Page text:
In the first ten years of my keeping an concomitant evils, all of which might be asylum, the deaths were in proportion of avoided by common prudence, good sense, one death to fourteen of all the cases ad- and sober discretion. The following quomitted; in the last ten years they have been tation will place this subject in a proper in the proportion of one death to fifteen of light. all the cases. At the county asylum at “A newspaper, called the Scotchman, Stafford, the deaths' in ten years have been has devoted several columns to “The Comas one to seven of the cases; but then, I | pression of the Waist in Females by the do not think the situation at all healthy; | use of Corsets,' in which there are facts and well I know that the physician there enough brought to alarm any young fehas had much trouble with diseases evi male, who does not prefer tight stays, and dently arising from this cause. At the consumption, to no stays, and good health ; “ Retreat” the situation is very good, and or a curvature of the spine, and a slender the moral treatment most excellent; but the | waist, to a back without deformity, and a medical treatment is certainly defective; waist of the kind intended by nature. The for the first ten years the deaths were as effect of tight corsets, the author observes, one to six of all the cases in that time. | is, that those who have been long so At the Wakefield asylum, a most healthy closely laced, become at last unable to situation, the deaths have been as one to hold themselves erect, or move with ease, three and a half of the cases, or double without them, but fall together, in consewhat they have been at the Stafford asylum. quence of the natural form and position of At the Lancaster asylum, the deaths for the ribs being altered. Tight lacing prothe first ten years were in the same pro duces head-ache - dyspeptic complaints portion as at Wakefield, or nearly so. But -dropsy-premature death! Its effects in twelve years, or up to June, 1828, they on the thorax are, shortness of breath, palhave been as one to three and a quarter, pitation of the heart, consumption, and or say 366 deaths out of 1169 cases. The water on the chest. On the abdomen, it aggregate of deaths at the Lancaster and occasions depraved digestion, diarrhea, Wakefield asylums may justify a very seri induration of the liver, dropsy, and hernia. ous imputation on the practice of those. It is also followed by hysteric, and many institutions; and the number acknowledged diseases peculiar to the female constituas incurable, and the great numbers who are known to have relapsed of those dis. Liability to the above maladies must be charged as cured, might lead to a doubt | inevitably the lot of all those females who whether any have been permanently reco will continue the present use of whalebone vered at those two asylums.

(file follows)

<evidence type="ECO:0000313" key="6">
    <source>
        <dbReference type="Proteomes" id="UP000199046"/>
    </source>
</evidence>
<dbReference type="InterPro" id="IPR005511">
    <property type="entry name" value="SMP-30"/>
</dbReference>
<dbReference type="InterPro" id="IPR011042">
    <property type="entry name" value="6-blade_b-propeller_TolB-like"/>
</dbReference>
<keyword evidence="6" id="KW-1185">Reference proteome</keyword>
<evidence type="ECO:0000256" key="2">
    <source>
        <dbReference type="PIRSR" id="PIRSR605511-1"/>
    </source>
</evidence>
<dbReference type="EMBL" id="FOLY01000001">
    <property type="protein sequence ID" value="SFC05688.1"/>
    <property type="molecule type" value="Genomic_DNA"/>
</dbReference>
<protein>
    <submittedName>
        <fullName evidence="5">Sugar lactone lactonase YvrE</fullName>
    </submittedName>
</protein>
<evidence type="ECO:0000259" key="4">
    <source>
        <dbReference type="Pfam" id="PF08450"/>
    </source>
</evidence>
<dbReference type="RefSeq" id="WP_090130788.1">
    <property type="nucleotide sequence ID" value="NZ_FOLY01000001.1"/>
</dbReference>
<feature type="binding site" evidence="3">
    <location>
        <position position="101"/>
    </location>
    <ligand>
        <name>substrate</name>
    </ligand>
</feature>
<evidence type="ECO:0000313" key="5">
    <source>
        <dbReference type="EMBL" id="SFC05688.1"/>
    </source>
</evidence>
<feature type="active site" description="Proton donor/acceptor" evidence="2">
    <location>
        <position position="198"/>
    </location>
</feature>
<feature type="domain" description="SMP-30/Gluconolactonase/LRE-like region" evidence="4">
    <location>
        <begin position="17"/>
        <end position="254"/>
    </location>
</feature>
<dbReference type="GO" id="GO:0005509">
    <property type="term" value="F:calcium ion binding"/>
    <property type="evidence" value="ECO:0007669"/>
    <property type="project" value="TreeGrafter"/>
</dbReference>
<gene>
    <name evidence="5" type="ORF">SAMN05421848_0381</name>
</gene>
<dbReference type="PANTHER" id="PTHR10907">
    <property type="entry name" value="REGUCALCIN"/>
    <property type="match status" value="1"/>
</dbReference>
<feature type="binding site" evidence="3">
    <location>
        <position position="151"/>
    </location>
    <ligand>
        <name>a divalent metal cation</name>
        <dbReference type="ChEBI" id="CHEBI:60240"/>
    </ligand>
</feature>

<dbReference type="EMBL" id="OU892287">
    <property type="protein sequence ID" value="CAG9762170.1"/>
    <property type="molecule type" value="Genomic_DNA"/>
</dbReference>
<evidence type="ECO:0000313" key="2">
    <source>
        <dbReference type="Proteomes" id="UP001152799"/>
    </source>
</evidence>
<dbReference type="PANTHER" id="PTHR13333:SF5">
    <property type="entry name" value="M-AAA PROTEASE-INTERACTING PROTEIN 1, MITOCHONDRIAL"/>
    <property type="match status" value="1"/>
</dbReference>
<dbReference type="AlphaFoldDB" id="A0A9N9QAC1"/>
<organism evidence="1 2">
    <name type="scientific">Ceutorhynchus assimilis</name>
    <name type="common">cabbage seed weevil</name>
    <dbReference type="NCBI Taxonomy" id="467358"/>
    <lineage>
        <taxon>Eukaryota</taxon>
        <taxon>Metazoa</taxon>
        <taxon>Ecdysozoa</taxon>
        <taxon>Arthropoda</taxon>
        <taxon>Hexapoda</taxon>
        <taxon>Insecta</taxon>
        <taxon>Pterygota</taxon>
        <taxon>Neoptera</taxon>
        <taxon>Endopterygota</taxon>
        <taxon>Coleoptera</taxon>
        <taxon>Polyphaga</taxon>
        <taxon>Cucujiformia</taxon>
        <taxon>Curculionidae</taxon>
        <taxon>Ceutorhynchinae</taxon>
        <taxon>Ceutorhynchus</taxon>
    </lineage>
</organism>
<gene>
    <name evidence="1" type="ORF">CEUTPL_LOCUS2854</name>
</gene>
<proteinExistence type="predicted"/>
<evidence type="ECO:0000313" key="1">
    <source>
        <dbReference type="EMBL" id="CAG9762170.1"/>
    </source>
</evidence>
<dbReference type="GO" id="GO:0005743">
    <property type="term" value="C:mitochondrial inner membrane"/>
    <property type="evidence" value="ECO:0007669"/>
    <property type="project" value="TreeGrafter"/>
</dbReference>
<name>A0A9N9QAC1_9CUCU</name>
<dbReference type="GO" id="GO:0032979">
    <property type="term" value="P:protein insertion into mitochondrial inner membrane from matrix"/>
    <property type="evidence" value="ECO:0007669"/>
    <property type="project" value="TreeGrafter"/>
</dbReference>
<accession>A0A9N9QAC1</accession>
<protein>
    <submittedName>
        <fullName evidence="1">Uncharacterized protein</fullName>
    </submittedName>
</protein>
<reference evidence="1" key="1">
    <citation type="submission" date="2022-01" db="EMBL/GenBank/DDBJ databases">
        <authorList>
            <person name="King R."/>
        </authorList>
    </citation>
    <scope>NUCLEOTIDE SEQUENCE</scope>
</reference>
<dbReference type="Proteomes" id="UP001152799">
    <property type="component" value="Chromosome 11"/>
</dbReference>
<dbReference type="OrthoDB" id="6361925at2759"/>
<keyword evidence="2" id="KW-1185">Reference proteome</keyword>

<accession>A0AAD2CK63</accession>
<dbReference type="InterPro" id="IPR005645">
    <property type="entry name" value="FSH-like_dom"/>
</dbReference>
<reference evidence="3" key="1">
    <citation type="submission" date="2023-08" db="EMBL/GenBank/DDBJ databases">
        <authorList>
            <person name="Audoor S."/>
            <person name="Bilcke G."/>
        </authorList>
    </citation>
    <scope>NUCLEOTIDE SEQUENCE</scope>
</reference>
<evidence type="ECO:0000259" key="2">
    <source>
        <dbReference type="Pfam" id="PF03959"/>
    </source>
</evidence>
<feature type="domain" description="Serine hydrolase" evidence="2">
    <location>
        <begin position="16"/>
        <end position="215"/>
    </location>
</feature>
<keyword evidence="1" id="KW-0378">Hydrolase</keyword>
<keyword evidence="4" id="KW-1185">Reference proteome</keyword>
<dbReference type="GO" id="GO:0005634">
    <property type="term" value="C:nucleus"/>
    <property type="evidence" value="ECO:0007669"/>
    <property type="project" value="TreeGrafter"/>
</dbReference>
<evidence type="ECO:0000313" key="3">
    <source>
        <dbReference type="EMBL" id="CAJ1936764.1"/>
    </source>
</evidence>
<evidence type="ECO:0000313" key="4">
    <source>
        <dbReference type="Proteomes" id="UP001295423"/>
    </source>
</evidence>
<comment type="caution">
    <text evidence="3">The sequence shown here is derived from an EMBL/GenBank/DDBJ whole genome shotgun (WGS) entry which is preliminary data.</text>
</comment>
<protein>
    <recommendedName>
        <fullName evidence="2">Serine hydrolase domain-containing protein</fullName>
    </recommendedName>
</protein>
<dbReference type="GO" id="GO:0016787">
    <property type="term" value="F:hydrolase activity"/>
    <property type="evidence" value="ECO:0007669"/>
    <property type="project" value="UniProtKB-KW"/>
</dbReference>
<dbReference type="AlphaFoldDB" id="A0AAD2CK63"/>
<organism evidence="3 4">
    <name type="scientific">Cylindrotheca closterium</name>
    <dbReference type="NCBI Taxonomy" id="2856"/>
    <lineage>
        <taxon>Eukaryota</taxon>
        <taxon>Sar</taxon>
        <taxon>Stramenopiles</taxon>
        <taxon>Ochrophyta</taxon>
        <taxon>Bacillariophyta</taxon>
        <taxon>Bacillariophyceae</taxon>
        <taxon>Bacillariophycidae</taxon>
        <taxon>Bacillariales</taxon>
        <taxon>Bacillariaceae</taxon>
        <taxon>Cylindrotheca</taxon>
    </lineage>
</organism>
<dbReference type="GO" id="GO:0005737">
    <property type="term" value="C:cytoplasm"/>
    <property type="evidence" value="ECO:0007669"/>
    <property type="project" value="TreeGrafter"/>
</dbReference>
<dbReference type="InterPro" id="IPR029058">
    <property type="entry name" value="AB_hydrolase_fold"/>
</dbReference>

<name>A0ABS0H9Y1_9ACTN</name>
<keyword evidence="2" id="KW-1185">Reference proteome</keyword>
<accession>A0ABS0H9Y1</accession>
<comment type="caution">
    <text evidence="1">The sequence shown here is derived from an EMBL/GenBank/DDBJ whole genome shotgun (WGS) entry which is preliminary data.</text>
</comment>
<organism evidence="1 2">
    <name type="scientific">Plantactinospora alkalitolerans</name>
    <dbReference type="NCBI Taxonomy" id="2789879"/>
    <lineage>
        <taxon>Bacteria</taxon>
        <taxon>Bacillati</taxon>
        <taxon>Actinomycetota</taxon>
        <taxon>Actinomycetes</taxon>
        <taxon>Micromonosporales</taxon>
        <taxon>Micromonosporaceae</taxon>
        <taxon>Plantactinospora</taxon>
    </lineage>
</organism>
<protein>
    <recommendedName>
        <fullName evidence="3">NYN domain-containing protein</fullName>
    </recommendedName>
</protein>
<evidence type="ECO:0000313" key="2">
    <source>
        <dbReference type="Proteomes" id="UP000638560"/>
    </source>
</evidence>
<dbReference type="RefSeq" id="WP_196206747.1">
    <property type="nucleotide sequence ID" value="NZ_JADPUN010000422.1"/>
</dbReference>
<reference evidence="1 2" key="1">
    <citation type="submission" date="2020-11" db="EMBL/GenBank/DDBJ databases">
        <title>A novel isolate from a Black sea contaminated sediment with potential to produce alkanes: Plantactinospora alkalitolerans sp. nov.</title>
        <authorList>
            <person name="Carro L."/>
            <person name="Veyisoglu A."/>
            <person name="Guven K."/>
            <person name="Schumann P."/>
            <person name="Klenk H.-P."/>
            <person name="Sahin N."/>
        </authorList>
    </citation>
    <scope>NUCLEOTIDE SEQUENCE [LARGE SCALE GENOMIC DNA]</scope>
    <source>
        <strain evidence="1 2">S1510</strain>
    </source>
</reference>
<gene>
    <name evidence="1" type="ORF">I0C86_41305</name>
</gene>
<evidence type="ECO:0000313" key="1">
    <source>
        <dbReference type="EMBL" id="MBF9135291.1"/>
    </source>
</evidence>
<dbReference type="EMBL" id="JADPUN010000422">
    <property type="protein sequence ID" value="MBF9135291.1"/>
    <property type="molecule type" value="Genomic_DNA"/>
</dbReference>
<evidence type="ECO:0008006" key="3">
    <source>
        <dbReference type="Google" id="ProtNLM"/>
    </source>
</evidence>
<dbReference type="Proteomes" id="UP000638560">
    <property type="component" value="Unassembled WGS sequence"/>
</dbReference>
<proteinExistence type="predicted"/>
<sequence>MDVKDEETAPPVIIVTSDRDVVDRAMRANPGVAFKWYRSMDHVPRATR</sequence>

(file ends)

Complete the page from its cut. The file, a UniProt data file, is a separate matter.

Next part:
and steel. Thos. BAKEWELL.
Our daily and weekly papers abound
with instances of the fatal effects of tight Spring Vale, near Stone, August, 1829.
lacing, from which we extract the following—
“A girl, 16 years of age, applied reFATAL EFFECTS OF SLENDER WAISTS.
cently at the Hotel Dieu, in Paris, for WHEN woman was first formed “the advice respecting a tumour in her neck. softened image” of man, by the fiat of an On examination, it clearly appeared to have Almighty being, she came a finished model | been caused by wearing tight stays." from the hands of her Creator, in beauteous An American paper states, that a female and perfect symmetry. This, no doubt, lately died at Baltimore, by the rupture of was continued for a series of years, till the a blood vessel near the heart, caused by follies, customs, and absurd fashions of tight lacing. On an examination of the existing ages, perverted her angelic form. body, the liver was found forced from its